Children love animals! A trip to your local zoo is bound to be a hit, but when that's not possible you can have lots of zoo fun at home. With a variety of animal activities and with a spark of imagination you and your kids can 'take a walk on the wild side!'
From the "art cart"
With paper, glue, paints, crayons and the recycle bin, your child can create a menagerie of animals at home.
Gentle Giraffe - Cut out the shape of a giraffe on yellow construction paper and let your child put spots on it with a bingo marker or ink stamp.
Slithering Snake - Your children can make a snake out of a paper plate. First, draw a line that goes around and around from the edge to the middle and stops. Next, invite your youngster to sponge paint the plate (dab, dab, dab) with green and brown poster paints. When dry, the kids can cut on the line (lots of curves) to make a spiral. Punch a hole at the top, thread in a piece of string and hang the snake. It will wiggle and cause lots of giggles!
Zebra Stripes - Draw and cut out a horse-shape from white construction paper. Using black poster paint, invite the children to marble paint this animal. Do this by placing the paper shape in a baking pan. Tape it down on the bottom of the pan with a rolled piece of tape. Coat a couple marbles with black paint and then place them into the pan. Your kids can tilt the pan back and forth, letting the balls roll over the animal. Children love to see this "horse" turn into a zebra. As a variation, ping-pong balls can be used.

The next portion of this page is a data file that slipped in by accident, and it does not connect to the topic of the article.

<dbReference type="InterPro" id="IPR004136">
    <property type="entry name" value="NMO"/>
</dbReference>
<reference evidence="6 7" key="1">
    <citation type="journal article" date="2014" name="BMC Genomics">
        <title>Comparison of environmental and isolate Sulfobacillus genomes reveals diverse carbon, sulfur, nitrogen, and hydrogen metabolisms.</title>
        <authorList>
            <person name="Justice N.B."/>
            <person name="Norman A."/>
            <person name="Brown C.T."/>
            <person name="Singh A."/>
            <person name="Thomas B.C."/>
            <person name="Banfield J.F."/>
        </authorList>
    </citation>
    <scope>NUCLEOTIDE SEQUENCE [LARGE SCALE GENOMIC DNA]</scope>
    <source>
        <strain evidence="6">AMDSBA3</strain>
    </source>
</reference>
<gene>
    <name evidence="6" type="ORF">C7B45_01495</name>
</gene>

Thumbprint Monkeys - Give your children a piece of construction paper with the outline of a tree drawn on it (older children can draw their own tree). Set out inkpads and felt-tip makers. Let your kids make thumb print monkeys all over their tree picture. To create monkeys, have them press a thumb on an inkpad and make two thumb prints, one above the other on the paper. Then complete the monkeys by adding faces, arms, legs and tails with the markers.
Playing zoo can be loads of fun and a good way to bring out all the stuffed animals your child has hidden in her room. Whether you have a rainy day or one where staying home is the call, creative play is so productive to your child's development.
Previously posted on Examiner.com